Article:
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What else is on the ballot? Connecticut and Long Island’s ballot measures

Josh Joseph

This article was updated on Oct. 31 to reflect an additional ballot measure in Suffolk County, N.Y.

Residents of Connecticut and New York will vote on Tuesday, Nov. 8 for candidates for federal, state and local office — but there’s more on the ballot than that. Ballot measures give voters the opportunity to directly influence legislation and changes in their government on issues like environmental protection, voting rights and affordable housing.

Find out about which measures you’ll see on Election Day below.


Shall the Constitution of the State be amended to permit the General Assembly to provide for early voting?

Connecticut’s single statewide ballot measure would amend the state’s constitution to allow for in-person and mail-in early voting. Proponents say the initiative would make voting more accessible for working residents with tighter schedules, encouraging higher turnout.

Connecticut is among only four states — including New Hampshire, Alabama and Mississippi — that prohibit early voting. This measure comes 8 years after the last attempt to amend the state constitution to allow early voting via referendum failed in 2014.

Around the Nutmeg State

Fourteen towns and cities are putting changes to their charters on ballots. Andover, Berlin, Cromwell, Madison and Manchester are altering requirements and term limits for certain public officials. Other towns, including Newtown and Southington, are including administrative changes to their charters, like the removal or alteration of certain offices. Most of these towns have also put assorted minor corrections — like clarification of language or previously announced changes — into broader ballot measures, asking voters to simply approve all updates to their charters.

Fifteen towns and cities are proposing investment projects funded through the issuance of bonds and notes. Cheshire, Coventry, Derby, East Hartford, South Windsor and Watertown are seeking funding for the improvement of roadways. Cheshire is also looking to invest in school renovations, along with Montville, Norwich, Southington, Watertown and Wethersfield. Additional projects include East Windsor’s Scout Hall Youth Center, Enfield’s Public Safety Complex and Glastonbury’s land acquisition program.

A year after the statewide legalization of recreational marijuana, creating an infrastructure for retail sale has been slow. In a move that could help pave the way for dispensaries to open, the towns of Ledyard, Litchfield and Waterbury have all asked voters to approve the sale of marijuana on their ballots. Waterbury has also included a measure about the production of marijuana.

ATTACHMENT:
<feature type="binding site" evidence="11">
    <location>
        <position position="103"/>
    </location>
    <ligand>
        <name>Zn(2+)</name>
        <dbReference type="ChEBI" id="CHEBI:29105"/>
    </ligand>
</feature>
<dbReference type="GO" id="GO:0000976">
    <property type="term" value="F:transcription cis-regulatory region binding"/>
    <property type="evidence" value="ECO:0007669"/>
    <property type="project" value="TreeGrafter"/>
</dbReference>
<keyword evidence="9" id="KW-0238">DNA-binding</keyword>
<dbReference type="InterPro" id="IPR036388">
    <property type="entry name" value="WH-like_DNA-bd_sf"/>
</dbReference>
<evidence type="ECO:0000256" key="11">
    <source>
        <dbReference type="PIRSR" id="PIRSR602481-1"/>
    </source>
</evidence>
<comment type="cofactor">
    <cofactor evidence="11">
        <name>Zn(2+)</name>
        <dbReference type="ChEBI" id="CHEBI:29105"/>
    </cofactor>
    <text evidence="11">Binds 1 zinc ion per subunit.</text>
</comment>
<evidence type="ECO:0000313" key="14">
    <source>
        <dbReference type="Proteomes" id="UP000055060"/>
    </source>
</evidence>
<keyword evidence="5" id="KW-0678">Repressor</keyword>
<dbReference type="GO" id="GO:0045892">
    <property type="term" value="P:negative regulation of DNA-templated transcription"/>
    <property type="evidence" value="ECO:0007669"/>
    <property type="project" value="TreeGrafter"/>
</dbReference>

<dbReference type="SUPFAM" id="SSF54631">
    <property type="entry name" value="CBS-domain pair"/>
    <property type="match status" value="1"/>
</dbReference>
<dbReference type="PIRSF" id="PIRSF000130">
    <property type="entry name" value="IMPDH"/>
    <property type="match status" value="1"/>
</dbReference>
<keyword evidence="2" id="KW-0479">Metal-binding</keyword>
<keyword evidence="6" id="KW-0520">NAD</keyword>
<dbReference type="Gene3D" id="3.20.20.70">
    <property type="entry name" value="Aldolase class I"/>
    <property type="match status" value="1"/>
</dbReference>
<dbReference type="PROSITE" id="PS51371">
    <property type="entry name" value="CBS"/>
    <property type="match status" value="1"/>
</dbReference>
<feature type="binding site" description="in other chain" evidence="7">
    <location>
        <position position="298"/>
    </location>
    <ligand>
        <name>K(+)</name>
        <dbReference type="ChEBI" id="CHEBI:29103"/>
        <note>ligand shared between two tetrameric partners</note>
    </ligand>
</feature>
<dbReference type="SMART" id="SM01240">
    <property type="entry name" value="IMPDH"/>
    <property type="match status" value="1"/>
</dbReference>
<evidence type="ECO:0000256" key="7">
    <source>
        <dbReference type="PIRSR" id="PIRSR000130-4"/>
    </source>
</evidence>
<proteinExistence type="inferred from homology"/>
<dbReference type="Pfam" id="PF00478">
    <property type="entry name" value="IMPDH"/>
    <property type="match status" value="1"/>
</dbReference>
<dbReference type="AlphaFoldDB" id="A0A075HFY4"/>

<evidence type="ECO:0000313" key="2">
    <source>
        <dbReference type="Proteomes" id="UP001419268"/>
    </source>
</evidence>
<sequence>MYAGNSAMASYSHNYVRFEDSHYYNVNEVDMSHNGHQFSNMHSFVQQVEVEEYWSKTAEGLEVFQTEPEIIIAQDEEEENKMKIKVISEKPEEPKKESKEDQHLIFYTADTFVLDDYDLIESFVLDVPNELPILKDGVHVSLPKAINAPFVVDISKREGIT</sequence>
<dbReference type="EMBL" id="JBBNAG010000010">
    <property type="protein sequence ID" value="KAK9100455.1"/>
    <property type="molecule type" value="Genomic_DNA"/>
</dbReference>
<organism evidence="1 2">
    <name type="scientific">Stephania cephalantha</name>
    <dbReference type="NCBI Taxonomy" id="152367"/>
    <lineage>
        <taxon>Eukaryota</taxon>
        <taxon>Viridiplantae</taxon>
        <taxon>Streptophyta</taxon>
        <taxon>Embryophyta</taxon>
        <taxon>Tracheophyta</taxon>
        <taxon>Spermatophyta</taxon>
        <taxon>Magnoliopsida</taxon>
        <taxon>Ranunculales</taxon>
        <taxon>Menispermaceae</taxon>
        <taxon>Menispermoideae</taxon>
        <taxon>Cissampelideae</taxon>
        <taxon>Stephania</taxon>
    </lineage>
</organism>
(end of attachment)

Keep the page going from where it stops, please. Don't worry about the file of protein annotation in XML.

To see a sample ballot for your town, visit the Secretary of the State’s website.

New York

"To address and combat the impact of climate change and damage to the environment, the "Clean Water, Clean Air, and Green Jobs Environmental Bond Act of 2022" authorizes the sale of state bonds up to four billion two hundred million dollars to fund environmental protection, natural restoration, resiliency, and clean energy projects. Shall the Environmental Bond Act of 2022 be approved?"

New York’s statewide ballot measure is the Environmental Bond Act, which would allocate $4.2 billion in borrowing for climate change mitigation and resource preservation projects across the state.

It includes money for pollution reduction, flood and coast protection, land conservation and water infrastructure improvements. The measure requires at least 35% of its aid to benefit economically and environmentally disadvantaged communities.

It was initially proposed in 2020, but it was withdrawn from the ballot due to pandemic-related financial strain.

Long Island

On Long Island, local ballot measures are less common this year. Suffolk County residents will have a chance to set term limits for the county executive, comptroller and legislators at 12 years total as part of a law signed by County Executive Steve Bellone in June.

Four of the island’s five East End towns — East Hampton, Shelter Island, Southampton and Southold — are including a measure that would create an affordable housing fund through a 0.5% tax on home purchases.

The Peconic Bay Region Community Housing Act, which was passed in New York last year, enables the creation of the fund, if the referendum passes. It aims to support residents of all ages, including first-time home buyers, essential workers and seniors. The Riverhead Town Board opted not to include the measure on its ballots.

The region created a similar 2% real estate transfer tax to fund the preservation of open space, historic buildings and water quality over 20 years ago. The Community Preservation Fund has raised over $1 billion with most of the revenue generated by home sales in the Hamptons.

Josh is a freelance reporter working with WSHU to produce explanatory journalism. He also designed graphics for WSHU's Higher Ground podcast. You can find his work at The Stony Brook Press, where he served as executive editor.